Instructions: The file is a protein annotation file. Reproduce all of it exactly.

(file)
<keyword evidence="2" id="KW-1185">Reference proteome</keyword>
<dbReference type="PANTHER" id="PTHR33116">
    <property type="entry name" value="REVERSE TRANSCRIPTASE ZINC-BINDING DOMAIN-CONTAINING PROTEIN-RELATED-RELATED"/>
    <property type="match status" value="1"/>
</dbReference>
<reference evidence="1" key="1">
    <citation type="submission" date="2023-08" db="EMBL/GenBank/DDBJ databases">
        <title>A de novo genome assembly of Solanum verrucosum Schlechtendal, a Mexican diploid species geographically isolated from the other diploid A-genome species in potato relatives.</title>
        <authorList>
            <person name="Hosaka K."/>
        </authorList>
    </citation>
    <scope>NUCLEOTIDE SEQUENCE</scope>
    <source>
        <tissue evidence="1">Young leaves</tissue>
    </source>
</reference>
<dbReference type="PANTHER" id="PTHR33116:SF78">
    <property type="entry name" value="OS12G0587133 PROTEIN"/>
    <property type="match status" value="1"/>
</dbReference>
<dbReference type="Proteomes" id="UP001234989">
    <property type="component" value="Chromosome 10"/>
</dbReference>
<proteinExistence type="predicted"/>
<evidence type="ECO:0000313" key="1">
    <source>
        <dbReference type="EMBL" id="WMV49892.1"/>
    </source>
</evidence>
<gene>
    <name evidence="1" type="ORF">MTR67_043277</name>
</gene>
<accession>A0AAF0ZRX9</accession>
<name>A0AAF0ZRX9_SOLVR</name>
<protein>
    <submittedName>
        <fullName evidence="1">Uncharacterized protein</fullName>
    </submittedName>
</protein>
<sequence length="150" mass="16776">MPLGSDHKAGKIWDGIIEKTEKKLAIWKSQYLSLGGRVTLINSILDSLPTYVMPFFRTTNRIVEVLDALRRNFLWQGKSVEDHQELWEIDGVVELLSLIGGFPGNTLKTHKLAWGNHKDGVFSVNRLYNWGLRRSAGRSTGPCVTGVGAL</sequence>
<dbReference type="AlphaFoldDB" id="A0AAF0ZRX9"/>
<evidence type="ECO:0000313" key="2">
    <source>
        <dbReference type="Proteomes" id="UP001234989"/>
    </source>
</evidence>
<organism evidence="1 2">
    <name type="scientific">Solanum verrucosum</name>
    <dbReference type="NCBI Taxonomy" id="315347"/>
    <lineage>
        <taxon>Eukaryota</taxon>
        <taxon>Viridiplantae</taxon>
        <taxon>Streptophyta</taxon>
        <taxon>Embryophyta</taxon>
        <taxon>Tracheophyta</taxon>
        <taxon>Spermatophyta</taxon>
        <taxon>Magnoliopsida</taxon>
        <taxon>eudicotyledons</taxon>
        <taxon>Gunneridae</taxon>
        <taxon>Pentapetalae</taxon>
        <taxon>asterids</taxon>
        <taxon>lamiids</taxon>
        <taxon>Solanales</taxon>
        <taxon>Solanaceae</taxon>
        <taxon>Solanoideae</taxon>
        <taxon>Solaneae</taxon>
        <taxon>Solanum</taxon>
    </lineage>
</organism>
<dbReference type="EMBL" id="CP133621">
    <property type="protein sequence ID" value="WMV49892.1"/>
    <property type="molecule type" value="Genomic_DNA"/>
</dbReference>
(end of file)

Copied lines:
<keyword evidence="2" id="KW-1185">Reference proteome</keyword>
<dbReference type="PANTHER" id="PTHR33116">
    <property type="entry name" value="REVERSE TRANSCRIPTASE ZINC-BINDING DOMAIN-CONTAINING PROTEIN-RELATED-RELATED"/>
    <property type="match status" value="1"/>
</dbReference>
<reference evidence="1" key="1">
    <citation type="submission" date="2023-08" db="EMBL/GenBank/DDBJ databases">
        <title>A de novo genome assembly of Solanum verrucosum Schlechtendal, a Mexican diploid species geographically isolated from the other diploid A-genome species in potato relatives.</title>
        <authorList>
            <person name="Hosaka K."/>
        </authorList>
    </citation>
    <scope>NUCLEOTIDE SEQUENCE</scope>
    <source>
        <tissue evidence="1">Young leaves</tissue>
    </source>
</reference>
<dbReference type="PANTHER" id="PTHR33116:SF78">
    <property type="entry name" value="OS12G0587133 PROTEIN"/>
    <property type="match status" value="1"/>
</dbReference>
<dbReference type="Proteomes" id="UP001234989">
    <property type="component" value="Chromosome 10"/>
</dbReference>
<proteinExistence type="predicted"/>
<evidence type="ECO:0000313" key="1">
    <source>
        <dbReference type="EMBL" id="WMV49892.1"/>
    </source>
</evidence>
<gene>
    <name evidence="1" type="ORF">MTR67_043277</name>
</gene>
<accession>A0AAF0ZRX9</accession>
<name>A0AAF0ZRX9_SOLVR</name>
<protein>
    <submittedName>
        <fullName evidence="1">Uncharacterized protein</fullName>
    </submittedName>
</protein>
<sequence length="150" mass="16776">MPLGSDHKAGKIWDGIIEKTEKKLAIWKSQYLSLGGRVTLINSILDSLPTYVMPFFRTTNRIVEVLDALRRNFLWQGKSVEDHQELWEIDGVVELLSLIGGFPGNTLKTHKLAWGNHKDGVFSVNRLYNWGLRRSAGRSTGPCVTGVGAL</sequence>
<dbReference type="AlphaFoldDB" id="A0AAF0ZRX9"/>
<evidence type="ECO:0000313" key="2">
    <source>
        <dbReference type="Proteomes" id="UP001234989"/>
    </source>
</evidence>
<organism evidence="1 2">
    <name type="scientific">Solanum verrucosum</name>
    <dbReference type="NCBI Taxonomy" id="315347"/>
    <lineage>
        <taxon>Eukaryota</taxon>
        <taxon>Viridiplantae</taxon>
        <taxon>Streptophyta</taxon>
        <taxon>Embryophyta</taxon>
        <taxon>Tracheophyta</taxon>
        <taxon>Spermatophyta</taxon>
        <taxon>Magnoliopsida</taxon>
        <taxon>eudicotyledons</taxon>
        <taxon>Gunneridae</taxon>
        <taxon>Pentapetalae</taxon>
        <taxon>asterids</taxon>
        <taxon>lamiids</taxon>
        <taxon>Solanales</taxon>
        <taxon>Solanaceae</taxon>
        <taxon>Solanoideae</taxon>
        <taxon>Solaneae</taxon>
        <taxon>Solanum</taxon>
    </lineage>
</organism>
<dbReference type="EMBL" id="CP133621">
    <property type="protein sequence ID" value="WMV49892.1"/>
    <property type="molecule type" value="Genomic_DNA"/>
</dbReference>